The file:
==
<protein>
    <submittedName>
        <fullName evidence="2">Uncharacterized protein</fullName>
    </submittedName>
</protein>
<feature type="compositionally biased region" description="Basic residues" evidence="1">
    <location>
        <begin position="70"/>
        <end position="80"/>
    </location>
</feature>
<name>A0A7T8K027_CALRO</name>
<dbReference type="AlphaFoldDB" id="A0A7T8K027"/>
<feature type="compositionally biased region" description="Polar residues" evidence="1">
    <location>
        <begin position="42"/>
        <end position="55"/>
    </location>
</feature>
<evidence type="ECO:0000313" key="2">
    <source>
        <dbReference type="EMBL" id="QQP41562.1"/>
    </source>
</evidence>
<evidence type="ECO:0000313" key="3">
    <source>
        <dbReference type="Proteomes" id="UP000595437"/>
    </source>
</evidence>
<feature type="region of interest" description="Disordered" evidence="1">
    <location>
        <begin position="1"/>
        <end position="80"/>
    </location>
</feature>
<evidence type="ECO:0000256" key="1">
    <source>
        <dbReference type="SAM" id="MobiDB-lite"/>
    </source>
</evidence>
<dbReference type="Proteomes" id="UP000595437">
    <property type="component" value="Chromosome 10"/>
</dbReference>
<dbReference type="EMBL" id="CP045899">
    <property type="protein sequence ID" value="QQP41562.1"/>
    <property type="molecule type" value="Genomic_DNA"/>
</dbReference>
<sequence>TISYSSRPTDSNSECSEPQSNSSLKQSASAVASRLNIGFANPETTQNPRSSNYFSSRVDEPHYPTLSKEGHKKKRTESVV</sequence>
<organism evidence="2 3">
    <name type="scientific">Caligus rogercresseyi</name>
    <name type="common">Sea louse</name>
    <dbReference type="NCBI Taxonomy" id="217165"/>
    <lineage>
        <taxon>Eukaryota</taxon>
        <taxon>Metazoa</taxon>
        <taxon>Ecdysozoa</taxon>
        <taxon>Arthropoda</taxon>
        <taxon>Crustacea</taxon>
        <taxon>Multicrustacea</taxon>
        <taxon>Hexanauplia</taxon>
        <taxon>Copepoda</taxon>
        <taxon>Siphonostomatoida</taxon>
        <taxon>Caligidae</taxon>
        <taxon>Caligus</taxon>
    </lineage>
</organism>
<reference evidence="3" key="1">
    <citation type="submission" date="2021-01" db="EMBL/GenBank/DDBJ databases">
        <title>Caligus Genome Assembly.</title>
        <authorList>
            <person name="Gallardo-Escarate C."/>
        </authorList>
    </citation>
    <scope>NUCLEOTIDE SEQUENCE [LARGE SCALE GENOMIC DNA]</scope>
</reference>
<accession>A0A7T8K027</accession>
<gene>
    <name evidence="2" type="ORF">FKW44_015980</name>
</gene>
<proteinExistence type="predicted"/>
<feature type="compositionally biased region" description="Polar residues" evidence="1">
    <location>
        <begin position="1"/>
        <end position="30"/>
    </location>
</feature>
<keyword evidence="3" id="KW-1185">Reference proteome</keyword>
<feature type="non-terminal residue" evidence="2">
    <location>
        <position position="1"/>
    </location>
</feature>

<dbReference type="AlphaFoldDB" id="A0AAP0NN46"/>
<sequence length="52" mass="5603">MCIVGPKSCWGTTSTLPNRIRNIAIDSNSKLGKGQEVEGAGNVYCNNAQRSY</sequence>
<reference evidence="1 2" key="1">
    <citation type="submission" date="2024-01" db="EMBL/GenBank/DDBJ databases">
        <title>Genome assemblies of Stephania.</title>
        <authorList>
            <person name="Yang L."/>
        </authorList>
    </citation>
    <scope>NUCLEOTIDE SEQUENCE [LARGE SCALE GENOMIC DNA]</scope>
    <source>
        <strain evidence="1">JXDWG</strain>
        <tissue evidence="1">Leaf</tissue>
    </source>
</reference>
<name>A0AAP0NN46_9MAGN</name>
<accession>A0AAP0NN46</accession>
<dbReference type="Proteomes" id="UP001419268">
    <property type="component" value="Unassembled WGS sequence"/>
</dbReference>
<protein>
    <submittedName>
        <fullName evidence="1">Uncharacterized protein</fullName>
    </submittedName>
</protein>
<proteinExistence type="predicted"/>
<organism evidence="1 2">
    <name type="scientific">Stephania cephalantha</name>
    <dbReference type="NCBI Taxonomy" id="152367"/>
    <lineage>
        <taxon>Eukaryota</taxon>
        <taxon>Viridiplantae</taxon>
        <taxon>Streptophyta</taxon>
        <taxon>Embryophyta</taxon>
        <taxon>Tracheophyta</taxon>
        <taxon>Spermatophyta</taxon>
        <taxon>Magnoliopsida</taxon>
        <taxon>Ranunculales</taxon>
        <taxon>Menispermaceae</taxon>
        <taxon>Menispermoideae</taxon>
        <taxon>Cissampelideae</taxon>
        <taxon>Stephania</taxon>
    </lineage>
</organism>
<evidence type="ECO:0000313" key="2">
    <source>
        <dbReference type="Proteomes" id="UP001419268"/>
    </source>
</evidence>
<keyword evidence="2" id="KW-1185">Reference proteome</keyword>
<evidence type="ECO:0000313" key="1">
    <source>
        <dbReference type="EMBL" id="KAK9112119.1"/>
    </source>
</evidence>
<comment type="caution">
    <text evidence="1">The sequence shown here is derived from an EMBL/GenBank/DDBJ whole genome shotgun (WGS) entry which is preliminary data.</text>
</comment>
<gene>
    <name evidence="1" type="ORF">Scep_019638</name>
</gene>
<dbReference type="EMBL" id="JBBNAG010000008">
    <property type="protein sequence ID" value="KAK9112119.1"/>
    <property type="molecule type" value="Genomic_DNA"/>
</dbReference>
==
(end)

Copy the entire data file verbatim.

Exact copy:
<protein>
    <submittedName>
        <fullName evidence="2">Uncharacterized protein</fullName>
    </submittedName>
</protein>
<feature type="compositionally biased region" description="Basic residues" evidence="1">
    <location>
        <begin position="70"/>
        <end position="80"/>
    </location>
</feature>
<name>A0A7T8K027_CALRO</name>
<dbReference type="AlphaFoldDB" id="A0A7T8K027"/>
<feature type="compositionally biased region" description="Polar residues" evidence="1">
    <location>
        <begin position="42"/>
        <end position="55"/>
    </location>
</feature>
<evidence type="ECO:0000313" key="2">
    <source>
        <dbReference type="EMBL" id="QQP41562.1"/>
    </source>
</evidence>
<evidence type="ECO:0000313" key="3">
    <source>
        <dbReference type="Proteomes" id="UP000595437"/>
    </source>
</evidence>
<feature type="region of interest" description="Disordered" evidence="1">
    <location>
        <begin position="1"/>
        <end position="80"/>
    </location>
</feature>
<evidence type="ECO:0000256" key="1">
    <source>
        <dbReference type="SAM" id="MobiDB-lite"/>
    </source>
</evidence>
<dbReference type="Proteomes" id="UP000595437">
    <property type="component" value="Chromosome 10"/>
</dbReference>
<dbReference type="EMBL" id="CP045899">
    <property type="protein sequence ID" value="QQP41562.1"/>
    <property type="molecule type" value="Genomic_DNA"/>
</dbReference>
<sequence>TISYSSRPTDSNSECSEPQSNSSLKQSASAVASRLNIGFANPETTQNPRSSNYFSSRVDEPHYPTLSKEGHKKKRTESVV</sequence>
<organism evidence="2 3">
    <name type="scientific">Caligus rogercresseyi</name>
    <name type="common">Sea louse</name>
    <dbReference type="NCBI Taxonomy" id="217165"/>
    <lineage>
        <taxon>Eukaryota</taxon>
        <taxon>Metazoa</taxon>
        <taxon>Ecdysozoa</taxon>
        <taxon>Arthropoda</taxon>
        <taxon>Crustacea</taxon>
        <taxon>Multicrustacea</taxon>
        <taxon>Hexanauplia</taxon>
        <taxon>Copepoda</taxon>
        <taxon>Siphonostomatoida</taxon>
        <taxon>Caligidae</taxon>
        <taxon>Caligus</taxon>
    </lineage>
</organism>
<reference evidence="3" key="1">
    <citation type="submission" date="2021-01" db="EMBL/GenBank/DDBJ databases">
        <title>Caligus Genome Assembly.</title>
        <authorList>
            <person name="Gallardo-Escarate C."/>
        </authorList>
    </citation>
    <scope>NUCLEOTIDE SEQUENCE [LARGE SCALE GENOMIC DNA]</scope>
</reference>
<accession>A0A7T8K027</accession>
<gene>
    <name evidence="2" type="ORF">FKW44_015980</name>
</gene>
<proteinExistence type="predicted"/>
<feature type="compositionally biased region" description="Polar residues" evidence="1">
    <location>
        <begin position="1"/>
        <end position="30"/>
    </location>
</feature>
<keyword evidence="3" id="KW-1185">Reference proteome</keyword>
<feature type="non-terminal residue" evidence="2">
    <location>
        <position position="1"/>
    </location>
</feature>

<dbReference type="AlphaFoldDB" id="A0AAP0NN46"/>
<sequence length="52" mass="5603">MCIVGPKSCWGTTSTLPNRIRNIAIDSNSKLGKGQEVEGAGNVYCNNAQRSY</sequence>
<reference evidence="1 2" key="1">
    <citation type="submission" date="2024-01" db="EMBL/GenBank/DDBJ databases">
        <title>Genome assemblies of Stephania.</title>
        <authorList>
            <person name="Yang L."/>
        </authorList>
    </citation>
    <scope>NUCLEOTIDE SEQUENCE [LARGE SCALE GENOMIC DNA]</scope>
    <source>
        <strain evidence="1">JXDWG</strain>
        <tissue evidence="1">Leaf</tissue>
    </source>
</reference>
<name>A0AAP0NN46_9MAGN</name>
<accession>A0AAP0NN46</accession>
<dbReference type="Proteomes" id="UP001419268">
    <property type="component" value="Unassembled WGS sequence"/>
</dbReference>
<protein>
    <submittedName>
        <fullName evidence="1">Uncharacterized protein</fullName>
    </submittedName>
</protein>
<proteinExistence type="predicted"/>
<organism evidence="1 2">
    <name type="scientific">Stephania cephalantha</name>
    <dbReference type="NCBI Taxonomy" id="152367"/>
    <lineage>
        <taxon>Eukaryota</taxon>
        <taxon>Viridiplantae</taxon>
        <taxon>Streptophyta</taxon>
        <taxon>Embryophyta</taxon>
        <taxon>Tracheophyta</taxon>
        <taxon>Spermatophyta</taxon>
        <taxon>Magnoliopsida</taxon>
        <taxon>Ranunculales</taxon>
        <taxon>Menispermaceae</taxon>
        <taxon>Menispermoideae</taxon>
        <taxon>Cissampelideae</taxon>
        <taxon>Stephania</taxon>
    </lineage>
</organism>
<evidence type="ECO:0000313" key="2">
    <source>
        <dbReference type="Proteomes" id="UP001419268"/>
    </source>
</evidence>
<keyword evidence="2" id="KW-1185">Reference proteome</keyword>
<evidence type="ECO:0000313" key="1">
    <source>
        <dbReference type="EMBL" id="KAK9112119.1"/>
    </source>
</evidence>
<comment type="caution">
    <text evidence="1">The sequence shown here is derived from an EMBL/GenBank/DDBJ whole genome shotgun (WGS) entry which is preliminary data.</text>
</comment>
<gene>
    <name evidence="1" type="ORF">Scep_019638</name>
</gene>
<dbReference type="EMBL" id="JBBNAG010000008">
    <property type="protein sequence ID" value="KAK9112119.1"/>
    <property type="molecule type" value="Genomic_DNA"/>
</dbReference>